Teaching your kids at home? Here are a few easy ways to make the transition from dining table to desk

As with everyone, parents are having to adapt and change because of the current pandemic which is affecting all of us around the world. One of the biggest changes that parents are now faced with is having to become teachers as their children learn from home, while in many cases also juggling a full-time job. At Kumon Canada, we’ve compiled a list of tips that help to ease the pressure on parents and help to make teaching from home a little bit easier.

Here are 10 tips to make the transition as seamless as possible…

1. Create a process that works best for your child

All children learn differently, so find out which way works best for your child and adapt accordingly. Some children are great independent leaners, while others are better in groups. If your child works best in groups, try setting up a video group study session to allow them to connect with their school friends and work together, or allocate time for siblings to work collaboratively.

2. Set up a designated space for learning

It’s important to separate school from everyday life and by making a designated space, it means once your child is finished with school for the day, they can put everything aside. It also means that when they go to that space, they know it’s time for schoolwork and learning.

3. Make a flexible schedule for you and your child

Although a daily schedule helps to create a predictable study routine and structure, no one is expecting you to teach for seven hours a day. Aim for two to four hours a day, but don’t put any pressure on yourself if there are some days that doesn’t happen. With older children, work on the schedule together, so they feel involved in the process.

4. Remember to unplug and limit screen time

There are great learning tools online, but children don’t spend the majority of their classroom time in front of a screen. This should also be reflected in how children are learning during the pandemic. Tools such as Kumon, which is built on prepared pencil-to-paper assignments, mean that parents don’t have the pressure of trying to create worksheets for themselves.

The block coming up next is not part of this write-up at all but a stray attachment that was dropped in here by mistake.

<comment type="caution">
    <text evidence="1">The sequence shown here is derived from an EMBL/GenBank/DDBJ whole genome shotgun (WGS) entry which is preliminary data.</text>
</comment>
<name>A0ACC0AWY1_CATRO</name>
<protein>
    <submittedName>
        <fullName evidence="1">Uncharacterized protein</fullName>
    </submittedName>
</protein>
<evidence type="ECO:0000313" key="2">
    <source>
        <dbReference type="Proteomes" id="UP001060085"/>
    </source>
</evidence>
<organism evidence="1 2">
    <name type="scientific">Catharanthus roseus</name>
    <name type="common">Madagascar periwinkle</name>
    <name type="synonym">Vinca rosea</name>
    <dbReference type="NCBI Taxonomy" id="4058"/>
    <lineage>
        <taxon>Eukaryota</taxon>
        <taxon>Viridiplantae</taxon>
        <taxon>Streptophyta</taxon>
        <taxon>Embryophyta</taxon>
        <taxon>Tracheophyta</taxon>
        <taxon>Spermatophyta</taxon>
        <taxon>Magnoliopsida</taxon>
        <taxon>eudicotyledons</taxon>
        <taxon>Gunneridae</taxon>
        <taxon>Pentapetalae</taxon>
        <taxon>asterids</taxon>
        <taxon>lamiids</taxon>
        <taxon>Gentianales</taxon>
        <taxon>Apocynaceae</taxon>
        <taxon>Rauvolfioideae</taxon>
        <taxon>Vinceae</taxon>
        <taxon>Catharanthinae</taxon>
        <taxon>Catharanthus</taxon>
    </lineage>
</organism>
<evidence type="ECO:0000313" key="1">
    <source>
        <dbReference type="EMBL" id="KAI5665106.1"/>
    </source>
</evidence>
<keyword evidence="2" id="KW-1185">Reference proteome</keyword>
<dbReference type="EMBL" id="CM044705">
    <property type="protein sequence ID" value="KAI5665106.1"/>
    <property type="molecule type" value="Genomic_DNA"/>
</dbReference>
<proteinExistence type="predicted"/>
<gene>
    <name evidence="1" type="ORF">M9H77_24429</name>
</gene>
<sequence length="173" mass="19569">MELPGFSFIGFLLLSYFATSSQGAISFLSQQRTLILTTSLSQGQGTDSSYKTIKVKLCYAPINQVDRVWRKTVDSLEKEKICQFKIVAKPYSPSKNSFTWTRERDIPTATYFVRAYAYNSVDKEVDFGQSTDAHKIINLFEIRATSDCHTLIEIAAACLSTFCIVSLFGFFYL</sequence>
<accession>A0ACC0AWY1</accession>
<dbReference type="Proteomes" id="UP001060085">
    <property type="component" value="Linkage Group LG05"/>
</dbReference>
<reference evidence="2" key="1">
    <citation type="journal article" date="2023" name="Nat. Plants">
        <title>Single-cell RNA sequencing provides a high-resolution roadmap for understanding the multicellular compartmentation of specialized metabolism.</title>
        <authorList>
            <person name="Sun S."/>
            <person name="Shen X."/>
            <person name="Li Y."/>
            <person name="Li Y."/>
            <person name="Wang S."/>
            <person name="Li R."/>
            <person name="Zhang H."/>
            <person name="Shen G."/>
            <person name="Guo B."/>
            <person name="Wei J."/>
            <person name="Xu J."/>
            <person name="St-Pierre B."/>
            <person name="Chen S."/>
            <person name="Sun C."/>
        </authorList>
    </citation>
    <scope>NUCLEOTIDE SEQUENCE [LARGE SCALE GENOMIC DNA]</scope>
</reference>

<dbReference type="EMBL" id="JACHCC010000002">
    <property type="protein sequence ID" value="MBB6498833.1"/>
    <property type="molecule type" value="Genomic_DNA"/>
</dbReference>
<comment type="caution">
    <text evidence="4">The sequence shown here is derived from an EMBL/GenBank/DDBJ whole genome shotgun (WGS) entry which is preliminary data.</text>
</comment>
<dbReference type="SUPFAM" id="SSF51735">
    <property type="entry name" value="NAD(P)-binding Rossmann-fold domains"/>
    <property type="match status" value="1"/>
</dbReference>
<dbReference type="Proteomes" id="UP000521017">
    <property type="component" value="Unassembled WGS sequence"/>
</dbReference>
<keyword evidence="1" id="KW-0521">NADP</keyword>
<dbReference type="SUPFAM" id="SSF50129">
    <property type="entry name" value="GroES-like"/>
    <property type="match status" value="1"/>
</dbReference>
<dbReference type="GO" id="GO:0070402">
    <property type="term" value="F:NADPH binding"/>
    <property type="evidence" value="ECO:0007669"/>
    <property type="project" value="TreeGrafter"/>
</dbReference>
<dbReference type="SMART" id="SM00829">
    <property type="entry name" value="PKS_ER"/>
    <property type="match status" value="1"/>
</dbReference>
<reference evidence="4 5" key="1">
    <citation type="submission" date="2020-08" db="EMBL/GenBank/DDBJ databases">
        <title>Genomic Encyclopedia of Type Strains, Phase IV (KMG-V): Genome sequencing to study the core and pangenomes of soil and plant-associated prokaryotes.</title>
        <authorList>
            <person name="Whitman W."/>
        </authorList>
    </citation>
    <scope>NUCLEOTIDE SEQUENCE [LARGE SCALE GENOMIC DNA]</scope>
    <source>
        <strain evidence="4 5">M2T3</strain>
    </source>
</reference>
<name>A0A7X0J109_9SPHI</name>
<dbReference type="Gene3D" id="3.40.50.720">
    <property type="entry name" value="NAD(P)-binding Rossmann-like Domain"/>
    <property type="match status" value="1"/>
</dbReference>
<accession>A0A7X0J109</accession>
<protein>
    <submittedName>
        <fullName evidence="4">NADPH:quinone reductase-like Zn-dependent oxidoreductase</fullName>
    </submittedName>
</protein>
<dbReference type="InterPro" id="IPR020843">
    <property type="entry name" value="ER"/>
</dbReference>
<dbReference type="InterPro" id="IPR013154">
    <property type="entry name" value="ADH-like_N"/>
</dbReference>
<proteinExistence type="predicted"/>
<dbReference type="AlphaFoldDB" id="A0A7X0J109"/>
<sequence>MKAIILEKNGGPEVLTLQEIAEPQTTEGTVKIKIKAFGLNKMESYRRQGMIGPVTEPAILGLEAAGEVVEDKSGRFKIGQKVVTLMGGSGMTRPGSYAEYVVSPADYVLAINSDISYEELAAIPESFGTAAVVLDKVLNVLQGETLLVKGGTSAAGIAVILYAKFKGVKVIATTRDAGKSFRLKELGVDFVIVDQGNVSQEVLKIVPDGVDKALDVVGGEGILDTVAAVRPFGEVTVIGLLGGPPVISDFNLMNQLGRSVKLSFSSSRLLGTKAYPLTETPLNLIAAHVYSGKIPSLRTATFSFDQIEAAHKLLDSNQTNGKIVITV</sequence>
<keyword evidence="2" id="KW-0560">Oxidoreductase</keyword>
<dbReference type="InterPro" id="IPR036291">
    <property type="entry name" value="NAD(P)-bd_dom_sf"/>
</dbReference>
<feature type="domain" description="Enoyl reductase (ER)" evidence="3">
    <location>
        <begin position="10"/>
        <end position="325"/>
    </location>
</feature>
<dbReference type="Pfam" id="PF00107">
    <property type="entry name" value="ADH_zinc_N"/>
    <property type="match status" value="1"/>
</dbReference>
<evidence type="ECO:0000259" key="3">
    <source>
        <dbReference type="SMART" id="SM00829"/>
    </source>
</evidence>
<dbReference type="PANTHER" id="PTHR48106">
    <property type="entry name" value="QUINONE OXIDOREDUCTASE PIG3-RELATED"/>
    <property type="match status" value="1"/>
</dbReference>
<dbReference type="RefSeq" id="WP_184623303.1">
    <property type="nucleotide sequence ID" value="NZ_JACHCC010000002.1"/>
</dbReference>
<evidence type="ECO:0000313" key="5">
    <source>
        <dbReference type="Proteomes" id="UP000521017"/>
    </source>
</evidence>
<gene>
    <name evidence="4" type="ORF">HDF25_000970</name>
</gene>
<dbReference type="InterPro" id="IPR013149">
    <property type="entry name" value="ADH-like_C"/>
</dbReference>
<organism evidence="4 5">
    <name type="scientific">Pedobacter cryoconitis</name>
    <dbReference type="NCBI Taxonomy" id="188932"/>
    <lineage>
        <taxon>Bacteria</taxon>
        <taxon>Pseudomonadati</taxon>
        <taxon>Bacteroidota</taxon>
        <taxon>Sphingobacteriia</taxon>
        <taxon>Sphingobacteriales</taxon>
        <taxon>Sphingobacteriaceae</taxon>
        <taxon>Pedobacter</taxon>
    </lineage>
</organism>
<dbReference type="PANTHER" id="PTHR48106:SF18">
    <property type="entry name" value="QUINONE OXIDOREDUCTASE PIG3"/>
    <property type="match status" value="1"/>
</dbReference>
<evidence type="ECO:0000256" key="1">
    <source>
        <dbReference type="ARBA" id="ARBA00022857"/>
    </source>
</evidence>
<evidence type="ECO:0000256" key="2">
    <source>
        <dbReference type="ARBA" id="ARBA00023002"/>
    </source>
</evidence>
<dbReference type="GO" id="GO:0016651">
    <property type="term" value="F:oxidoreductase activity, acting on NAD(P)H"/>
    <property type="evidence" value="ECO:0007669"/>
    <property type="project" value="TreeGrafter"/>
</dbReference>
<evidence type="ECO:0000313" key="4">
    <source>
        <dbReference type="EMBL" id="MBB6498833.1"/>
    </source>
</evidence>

5. Integrate pencil-to-paper learning

Pencil-to-paper learning is simply the art of using these more traditional tools to learn versus a digital source such as a computer. Many studies have proven that writing things down helps us to remember them, and the act of producing work independently from memory without the prompts provided by a keyboard forces pupils to engage with their work more closely. As a result, this helps them to commit their learning to long-term memory. It is the basis of our teaching at Kumon, where children are assigned worksheets each day which are tailored to their learning and ability, to help them progress at a rate that works for them.

6. Tailor your lesson plans

It’s important to reflect your child’s level of learning in your lesson plans. You need to make sure that the lesson is at just the right level of difficulty for your child. Don’t try and push them too much, as it will demotivate them for the task.

7. Learning happens outside of the classroom

Taking your children outdoors helps to get them moving. Learning doesn’t have to be boring or limited to desk work; the outdoors can offer plenty of learning opportunities. And getting outside and staying active can also help with concentration. Just be sure you are adhering to pandemic safety regulations set by our government and public health officials.

8. It’s OK when things aren’t perfect

Rome wasn’t built in a day. Don’t put added pressure on yourself. If there are days when your child doesn’t achieve everything you wanted, that’s OK!

9. Use everyday moments as learning opportunities

Learning can happen while making lunch or dinner! For example, children can work on their math skills while cooking through measuring, counting and fractions. You can also get children to create their own board games to play as a family, which can help children strengthen their creativity and problem-solving skills.

10. Celebrate the victories, small or large

Children thrive on encouragement, so make sure you celebrate all the wins, even the little ones like figuring out a tough problem or a new concept on their own. This will help to keep your children motivated and foster a love for learning.                        

Lisa Kaul is the Senior Vice President at Kumon Canada